Credit card terminal security covers more aspects. The benefits of investing in security go in more directions.
For instance, customers want to be safe. They want their details safe, especially since card theft is a common crime these days – no one wants to end up with an empty bank account overnight.
Then, it is also about you – you want your business to be secure. You do not want poor-quality processing machinery that can leak data and give others access to your banking details.
Deciding on the best card processing for small business takes some research, but before digging for solutions, it is imperative to become familiar with credit card terminal security first.
The concept of payment security
Payment security goes in more stages and covers everything you need to do to ensure data is kept private. You do not want your customers’ details to leak – and especially their payment details. Such data breaches will lead to lots of problems for your customers and a terrible reputation for your business.
There are numerous protocols that can enhance the security of a business, with 3-D Secure and PCI Compliance being the most popular ones by far. There are more layers in this segment, and they vary based on the type of business you have.
With online shopping gaining more and more popularity, both credit card companies and merchants must implement solid security standards to protect businesses and people against fraudulent transactions – plus, such things could get you in trouble as well.
Defining 3-D Secure
3-D Secure is one of the most common protocols out there and evolves round the clock to prevent fraud. All sorts of details are collected – the transaction, IP address, and amount of money. There are over 100 such details, and each of them is collected to improve security.
Such information is shared over more platforms. The acquirer bank will be notified, but also the issuer bank. The protocol communicated with the infrastructure too. All these things aim to define risks and counter them before they turn into actual trouble.
You might have faced such things before. If there is not enough information or the transaction cannot be authenticated, the customer will have to provide additional verification – such as confirming a transaction through an app, a text message, or a card reader.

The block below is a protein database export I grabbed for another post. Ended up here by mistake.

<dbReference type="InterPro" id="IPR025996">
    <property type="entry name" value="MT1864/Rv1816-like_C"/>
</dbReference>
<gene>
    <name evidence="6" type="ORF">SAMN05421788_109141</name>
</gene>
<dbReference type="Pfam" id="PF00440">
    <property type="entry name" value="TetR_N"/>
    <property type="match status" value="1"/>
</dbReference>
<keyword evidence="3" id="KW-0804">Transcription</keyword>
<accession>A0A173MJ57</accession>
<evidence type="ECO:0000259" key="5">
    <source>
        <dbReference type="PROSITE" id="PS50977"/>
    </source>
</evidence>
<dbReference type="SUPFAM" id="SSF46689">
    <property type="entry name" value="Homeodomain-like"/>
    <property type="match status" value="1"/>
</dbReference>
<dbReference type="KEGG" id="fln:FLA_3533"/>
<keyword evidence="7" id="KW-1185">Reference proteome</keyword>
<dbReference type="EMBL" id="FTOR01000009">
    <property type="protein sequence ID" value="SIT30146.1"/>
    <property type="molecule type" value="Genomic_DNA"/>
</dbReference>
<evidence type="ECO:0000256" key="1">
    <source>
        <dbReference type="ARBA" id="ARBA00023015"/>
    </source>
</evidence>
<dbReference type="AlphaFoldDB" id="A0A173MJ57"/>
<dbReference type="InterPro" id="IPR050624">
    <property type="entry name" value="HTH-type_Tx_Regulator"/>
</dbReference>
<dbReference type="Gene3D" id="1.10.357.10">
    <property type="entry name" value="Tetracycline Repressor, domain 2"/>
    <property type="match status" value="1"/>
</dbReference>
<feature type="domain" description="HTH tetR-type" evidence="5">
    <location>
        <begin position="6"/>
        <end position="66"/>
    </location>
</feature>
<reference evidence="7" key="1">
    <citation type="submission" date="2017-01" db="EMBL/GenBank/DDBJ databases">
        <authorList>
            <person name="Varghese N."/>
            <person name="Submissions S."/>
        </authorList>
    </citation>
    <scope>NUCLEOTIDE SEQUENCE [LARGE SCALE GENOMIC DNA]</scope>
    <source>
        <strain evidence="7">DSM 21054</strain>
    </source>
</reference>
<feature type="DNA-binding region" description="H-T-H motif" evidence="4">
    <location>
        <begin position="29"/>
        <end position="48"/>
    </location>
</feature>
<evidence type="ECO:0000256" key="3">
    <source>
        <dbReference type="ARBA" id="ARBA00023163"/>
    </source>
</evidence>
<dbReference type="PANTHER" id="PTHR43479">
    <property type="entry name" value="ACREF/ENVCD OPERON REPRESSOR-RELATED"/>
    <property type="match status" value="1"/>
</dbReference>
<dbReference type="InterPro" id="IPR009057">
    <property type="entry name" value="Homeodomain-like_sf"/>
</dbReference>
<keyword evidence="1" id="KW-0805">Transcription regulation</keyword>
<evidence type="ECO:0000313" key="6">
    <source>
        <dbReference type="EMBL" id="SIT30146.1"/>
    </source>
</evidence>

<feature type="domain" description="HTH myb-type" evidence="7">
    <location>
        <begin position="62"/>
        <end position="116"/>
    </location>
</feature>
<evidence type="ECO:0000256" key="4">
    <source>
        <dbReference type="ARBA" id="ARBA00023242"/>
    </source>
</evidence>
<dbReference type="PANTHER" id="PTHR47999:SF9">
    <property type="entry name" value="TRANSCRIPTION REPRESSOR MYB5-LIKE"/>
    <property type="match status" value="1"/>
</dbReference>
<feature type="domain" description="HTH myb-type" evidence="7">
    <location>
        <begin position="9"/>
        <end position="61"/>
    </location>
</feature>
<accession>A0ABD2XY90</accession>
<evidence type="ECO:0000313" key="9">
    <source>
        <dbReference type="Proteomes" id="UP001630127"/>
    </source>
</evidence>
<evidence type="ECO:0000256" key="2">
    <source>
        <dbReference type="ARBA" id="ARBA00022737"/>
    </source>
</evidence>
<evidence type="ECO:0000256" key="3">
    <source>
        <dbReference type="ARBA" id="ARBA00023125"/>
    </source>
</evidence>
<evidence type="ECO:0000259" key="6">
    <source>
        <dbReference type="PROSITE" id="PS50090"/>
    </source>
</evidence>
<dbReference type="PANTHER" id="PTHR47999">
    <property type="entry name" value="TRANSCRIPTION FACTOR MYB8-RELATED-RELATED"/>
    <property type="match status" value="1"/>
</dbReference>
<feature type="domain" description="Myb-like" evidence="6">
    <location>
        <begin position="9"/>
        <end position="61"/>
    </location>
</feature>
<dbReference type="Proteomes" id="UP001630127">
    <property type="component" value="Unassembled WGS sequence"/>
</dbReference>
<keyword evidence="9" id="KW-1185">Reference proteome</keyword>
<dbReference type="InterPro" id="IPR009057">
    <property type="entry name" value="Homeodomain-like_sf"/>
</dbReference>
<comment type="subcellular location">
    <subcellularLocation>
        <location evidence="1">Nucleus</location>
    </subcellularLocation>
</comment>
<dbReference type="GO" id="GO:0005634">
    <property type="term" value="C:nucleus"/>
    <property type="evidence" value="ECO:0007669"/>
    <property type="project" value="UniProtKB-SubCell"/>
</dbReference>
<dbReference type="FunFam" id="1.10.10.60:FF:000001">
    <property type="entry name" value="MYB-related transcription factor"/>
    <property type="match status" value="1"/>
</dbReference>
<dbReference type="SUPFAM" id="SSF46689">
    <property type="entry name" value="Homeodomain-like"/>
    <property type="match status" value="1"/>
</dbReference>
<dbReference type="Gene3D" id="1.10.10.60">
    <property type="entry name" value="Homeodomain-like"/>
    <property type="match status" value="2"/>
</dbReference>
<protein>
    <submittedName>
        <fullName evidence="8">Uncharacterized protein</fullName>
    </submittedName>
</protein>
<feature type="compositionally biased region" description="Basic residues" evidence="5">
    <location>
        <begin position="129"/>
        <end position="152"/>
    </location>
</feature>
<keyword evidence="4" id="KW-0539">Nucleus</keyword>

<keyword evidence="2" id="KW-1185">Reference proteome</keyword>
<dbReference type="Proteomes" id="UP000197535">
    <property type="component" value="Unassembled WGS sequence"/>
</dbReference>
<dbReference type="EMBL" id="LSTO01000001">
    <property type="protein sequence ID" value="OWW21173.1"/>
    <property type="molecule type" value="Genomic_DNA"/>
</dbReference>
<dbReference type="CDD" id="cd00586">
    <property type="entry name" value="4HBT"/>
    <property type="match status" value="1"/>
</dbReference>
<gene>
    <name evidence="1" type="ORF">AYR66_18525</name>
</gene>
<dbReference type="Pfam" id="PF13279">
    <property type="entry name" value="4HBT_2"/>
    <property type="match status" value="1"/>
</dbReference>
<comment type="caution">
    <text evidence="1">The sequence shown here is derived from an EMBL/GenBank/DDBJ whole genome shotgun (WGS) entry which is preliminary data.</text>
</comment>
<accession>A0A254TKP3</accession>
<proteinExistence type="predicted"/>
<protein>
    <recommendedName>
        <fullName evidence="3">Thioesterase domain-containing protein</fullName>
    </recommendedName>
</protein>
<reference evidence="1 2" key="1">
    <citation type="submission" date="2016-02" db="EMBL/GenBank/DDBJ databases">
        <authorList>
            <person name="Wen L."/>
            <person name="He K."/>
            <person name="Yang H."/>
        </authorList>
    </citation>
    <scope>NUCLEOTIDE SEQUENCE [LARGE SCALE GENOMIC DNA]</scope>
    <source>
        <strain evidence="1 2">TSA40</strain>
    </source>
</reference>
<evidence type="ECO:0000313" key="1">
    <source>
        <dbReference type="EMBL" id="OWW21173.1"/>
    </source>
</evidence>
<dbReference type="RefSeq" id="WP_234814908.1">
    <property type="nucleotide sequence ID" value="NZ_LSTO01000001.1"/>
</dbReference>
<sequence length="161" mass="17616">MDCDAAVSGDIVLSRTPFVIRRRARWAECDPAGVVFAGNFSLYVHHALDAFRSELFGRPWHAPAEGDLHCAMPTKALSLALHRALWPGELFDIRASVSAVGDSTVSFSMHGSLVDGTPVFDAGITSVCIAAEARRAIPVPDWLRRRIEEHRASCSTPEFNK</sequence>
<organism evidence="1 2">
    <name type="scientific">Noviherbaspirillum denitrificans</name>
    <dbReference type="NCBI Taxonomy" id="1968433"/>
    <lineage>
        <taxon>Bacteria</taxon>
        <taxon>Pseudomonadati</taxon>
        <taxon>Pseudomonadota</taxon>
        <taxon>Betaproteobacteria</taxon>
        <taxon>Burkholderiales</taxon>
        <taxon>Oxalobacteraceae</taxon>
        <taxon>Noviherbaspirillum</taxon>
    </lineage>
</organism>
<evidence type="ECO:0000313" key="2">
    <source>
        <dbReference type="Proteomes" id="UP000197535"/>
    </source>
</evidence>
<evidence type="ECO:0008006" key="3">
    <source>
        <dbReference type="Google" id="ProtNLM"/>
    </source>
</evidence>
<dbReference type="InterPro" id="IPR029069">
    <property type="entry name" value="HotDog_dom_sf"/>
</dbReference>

Becoming familiar with SSL Protocol
SSL stands for Secure Socket Layer. The protocol is mostly used online and encrypts any type of communication going over a website. While not important for a random blog, it works wonders for websites that process payments and deal with customer information.
You can tell whether or not a site uses this protocol by checking the address – if it starts with HTTPS, you have an extra layer of security. If it starts with HTTP, you do not. Getting such a certificate is fairly simple and not too expensive either. Make sure you renew it before it expires.
Understanding how tokenization works
Tokenization gains more and more popularity lately, and for some good reasons. Basically, it aims to replace all the information associated with a payment with random characters. If someone does manage to hack you, they will not see numbers and names, but d34j4jaghf#&*% instead.
Using suck tokens gives you the possibility to protect your customers’ accounts, as well as yours. You can also change settings, schedule payments, and so on. To work by the book, tokens will use both private and public keys.
Not only do you have the opportunity to protect all the parties involved in a payment (your customer and your business), but you also reduce the number of times payment details are sent over the web – basically, you reduce the risk of hacking.
How Address Verification Service works
You might have noticed it before – sometimes, it is only a statistic, but other times, it is all about payment security. You go and buy or return something – you will be asked for the postcode or perhaps the house number.
Such tools determine if the details match the details given by the card issuer. If there is a mismatch, the payment will be rejected. Therefore, if someone tries to use someone else’s card, they will also have to know the address.
The problem with AVS is that everything must be flawless. A type or a missing hyphen in the last name can trigger security warnings, so even legitimate customers may end up with rejected payments. With these ideas in mind, it is better to combine this security standard with other similar protocols.
Figuring out Card Verification Value
Finally, the Card Verification Value protocol is better known as the CVV. If you have ever shopped online, you are probably aware of it already – most websites will ask you for it. The CVV consists of those three last digits on the number on the signature strip – the back of your card.
CVV can definitely help prevent fraud, but someone who aims to use someone else’s card can still see it there. Leaks may still occur. Therefore, while good to have, this security protocol works better when combined with others.
As a short final conclusion, credit card terminal security goes in more directions, and to be successful and prevent fraud, you need to implement more of them. Each protocol has its own benefits, hence the necessity to come up with a combination.
Some protocols are designed for online shopping. Some others are made for card processing equipment. No matter what payment solutions you offer, there are lots of opportunities to ensure your business is foolproof.